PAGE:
The Ocean is a Wilderness
Atlantic Piracy and the Limits of State Authority, 1688-1856
University of Massachusetts Press 2014
New Books in American StudiesNew Books in HistoryNew Books in LawNew Books in Military HistoryNew Books in Peoples & PlacesNew Books in Politics & SocietyNew Books in World AffairsNew Books Network September 22, 2014 Siobhan Mukerji
Guy Chet, Associate Professor of early American and military history at the University of North Texas, in his book The Ocean is a Wilderness: Atlantic Piracy and the Limits of State Authority, 1688-1856 (University of Massachusetts Press, 2014) makes a well-crafted argument for the persistence of Atlantic piracy in the eighteenth and nineteenth centuries, after the age of Blackbeard and Captain Kid. He asserts that piracy was not abruptly stamped out by the royal navy but remained normal rather than exceptional for a long time past the 1730s.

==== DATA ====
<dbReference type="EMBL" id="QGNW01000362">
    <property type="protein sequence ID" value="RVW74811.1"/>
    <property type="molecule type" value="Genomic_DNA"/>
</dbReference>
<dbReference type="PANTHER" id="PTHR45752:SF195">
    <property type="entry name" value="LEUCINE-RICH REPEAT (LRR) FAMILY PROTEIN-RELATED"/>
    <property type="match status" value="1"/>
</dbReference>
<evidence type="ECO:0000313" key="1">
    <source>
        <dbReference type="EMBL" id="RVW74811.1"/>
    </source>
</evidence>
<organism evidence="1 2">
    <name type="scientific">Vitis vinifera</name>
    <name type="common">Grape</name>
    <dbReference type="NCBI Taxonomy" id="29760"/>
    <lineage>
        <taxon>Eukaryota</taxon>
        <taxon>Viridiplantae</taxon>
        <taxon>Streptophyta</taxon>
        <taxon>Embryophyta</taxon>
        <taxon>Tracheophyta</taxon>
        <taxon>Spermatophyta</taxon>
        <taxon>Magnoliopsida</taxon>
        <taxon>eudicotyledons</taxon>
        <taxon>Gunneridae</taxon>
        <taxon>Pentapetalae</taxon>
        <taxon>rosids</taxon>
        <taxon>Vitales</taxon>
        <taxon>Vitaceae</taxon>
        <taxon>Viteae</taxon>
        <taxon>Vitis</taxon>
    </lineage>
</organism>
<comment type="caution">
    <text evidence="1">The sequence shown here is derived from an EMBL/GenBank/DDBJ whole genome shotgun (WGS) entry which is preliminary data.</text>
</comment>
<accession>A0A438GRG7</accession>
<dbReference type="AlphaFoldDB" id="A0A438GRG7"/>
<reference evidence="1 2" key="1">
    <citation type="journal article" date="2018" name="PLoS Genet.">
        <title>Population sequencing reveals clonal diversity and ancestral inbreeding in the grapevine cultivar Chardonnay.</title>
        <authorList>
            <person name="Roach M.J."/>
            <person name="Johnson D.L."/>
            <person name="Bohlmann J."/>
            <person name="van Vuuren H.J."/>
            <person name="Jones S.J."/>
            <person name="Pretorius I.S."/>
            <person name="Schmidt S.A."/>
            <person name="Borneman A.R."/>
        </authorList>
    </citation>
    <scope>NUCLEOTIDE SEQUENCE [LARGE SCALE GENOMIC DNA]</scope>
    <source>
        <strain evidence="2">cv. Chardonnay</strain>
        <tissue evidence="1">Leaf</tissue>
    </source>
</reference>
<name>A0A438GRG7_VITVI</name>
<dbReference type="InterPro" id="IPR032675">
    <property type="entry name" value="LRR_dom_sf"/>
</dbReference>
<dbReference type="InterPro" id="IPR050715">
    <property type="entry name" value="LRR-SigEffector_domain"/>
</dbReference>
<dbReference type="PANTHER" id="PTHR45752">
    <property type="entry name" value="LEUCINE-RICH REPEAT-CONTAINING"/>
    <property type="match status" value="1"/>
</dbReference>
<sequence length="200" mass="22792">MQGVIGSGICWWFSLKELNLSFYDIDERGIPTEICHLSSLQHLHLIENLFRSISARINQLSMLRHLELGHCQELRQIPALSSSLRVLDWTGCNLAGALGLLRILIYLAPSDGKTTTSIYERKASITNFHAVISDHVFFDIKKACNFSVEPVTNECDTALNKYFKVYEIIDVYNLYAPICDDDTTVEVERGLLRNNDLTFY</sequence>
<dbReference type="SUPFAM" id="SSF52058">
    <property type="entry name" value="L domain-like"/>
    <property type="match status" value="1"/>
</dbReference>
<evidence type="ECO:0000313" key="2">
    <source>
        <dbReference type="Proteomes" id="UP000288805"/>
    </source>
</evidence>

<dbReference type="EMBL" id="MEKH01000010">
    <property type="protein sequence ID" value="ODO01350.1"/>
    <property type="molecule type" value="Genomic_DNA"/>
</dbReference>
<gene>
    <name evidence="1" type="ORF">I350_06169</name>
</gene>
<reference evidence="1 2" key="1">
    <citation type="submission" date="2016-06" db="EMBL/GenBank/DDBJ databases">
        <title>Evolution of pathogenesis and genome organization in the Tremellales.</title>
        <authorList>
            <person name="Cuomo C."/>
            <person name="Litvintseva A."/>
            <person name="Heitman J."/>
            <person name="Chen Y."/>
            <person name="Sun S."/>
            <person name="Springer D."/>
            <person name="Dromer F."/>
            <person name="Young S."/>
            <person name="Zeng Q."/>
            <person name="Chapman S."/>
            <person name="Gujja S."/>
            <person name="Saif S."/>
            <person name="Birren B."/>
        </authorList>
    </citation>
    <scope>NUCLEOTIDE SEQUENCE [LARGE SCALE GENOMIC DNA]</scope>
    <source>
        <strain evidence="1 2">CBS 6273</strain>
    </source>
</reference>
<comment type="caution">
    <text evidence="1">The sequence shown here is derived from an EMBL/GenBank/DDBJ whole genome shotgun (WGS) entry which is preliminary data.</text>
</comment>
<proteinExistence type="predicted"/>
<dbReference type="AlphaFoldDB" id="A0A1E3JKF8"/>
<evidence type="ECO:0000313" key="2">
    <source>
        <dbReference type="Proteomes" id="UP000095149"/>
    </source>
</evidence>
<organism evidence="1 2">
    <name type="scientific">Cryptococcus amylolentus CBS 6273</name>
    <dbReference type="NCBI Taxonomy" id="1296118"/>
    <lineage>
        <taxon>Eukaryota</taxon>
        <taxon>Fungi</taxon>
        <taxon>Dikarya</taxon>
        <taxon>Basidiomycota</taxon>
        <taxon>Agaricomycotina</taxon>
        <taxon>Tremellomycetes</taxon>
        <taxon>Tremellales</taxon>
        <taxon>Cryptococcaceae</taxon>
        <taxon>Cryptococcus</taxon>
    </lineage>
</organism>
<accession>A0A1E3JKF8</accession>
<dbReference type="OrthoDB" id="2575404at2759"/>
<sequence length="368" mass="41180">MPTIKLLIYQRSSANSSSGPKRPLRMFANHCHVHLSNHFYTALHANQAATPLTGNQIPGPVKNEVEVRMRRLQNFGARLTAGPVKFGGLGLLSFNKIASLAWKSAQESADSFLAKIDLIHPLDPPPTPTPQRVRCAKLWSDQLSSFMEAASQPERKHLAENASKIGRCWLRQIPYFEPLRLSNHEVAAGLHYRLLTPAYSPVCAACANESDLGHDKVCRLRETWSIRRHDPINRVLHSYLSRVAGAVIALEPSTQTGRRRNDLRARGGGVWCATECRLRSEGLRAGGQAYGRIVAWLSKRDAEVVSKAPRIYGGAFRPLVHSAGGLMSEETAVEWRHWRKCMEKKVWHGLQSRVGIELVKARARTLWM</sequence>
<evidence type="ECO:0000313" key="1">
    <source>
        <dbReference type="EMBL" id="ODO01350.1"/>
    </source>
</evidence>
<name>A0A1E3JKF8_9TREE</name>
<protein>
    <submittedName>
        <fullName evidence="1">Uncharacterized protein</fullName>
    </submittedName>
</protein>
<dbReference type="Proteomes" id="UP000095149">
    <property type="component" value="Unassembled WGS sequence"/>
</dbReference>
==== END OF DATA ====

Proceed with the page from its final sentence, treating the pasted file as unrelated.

The end of piracy is described in the traditional historical narrative as a speedy decline due to the central state’s extension of its authority into the Atlantic frontier and its monopolization of violence. Chet, following methodology established by legal and borderland historians, critiques this assessment pointing out that frontier conditions are sustainable for long periods of time. He fleshes out through each section of his work why the monopoly on violence pronounced in statutory law was not accepted as legitimate or seen in reality in peripheral communities. Despite the central state’s use of army, navy, courts and gallows to extend authority to the frontier, Atlantic piracy waned only slowly in the face of these delegitimizing efforts.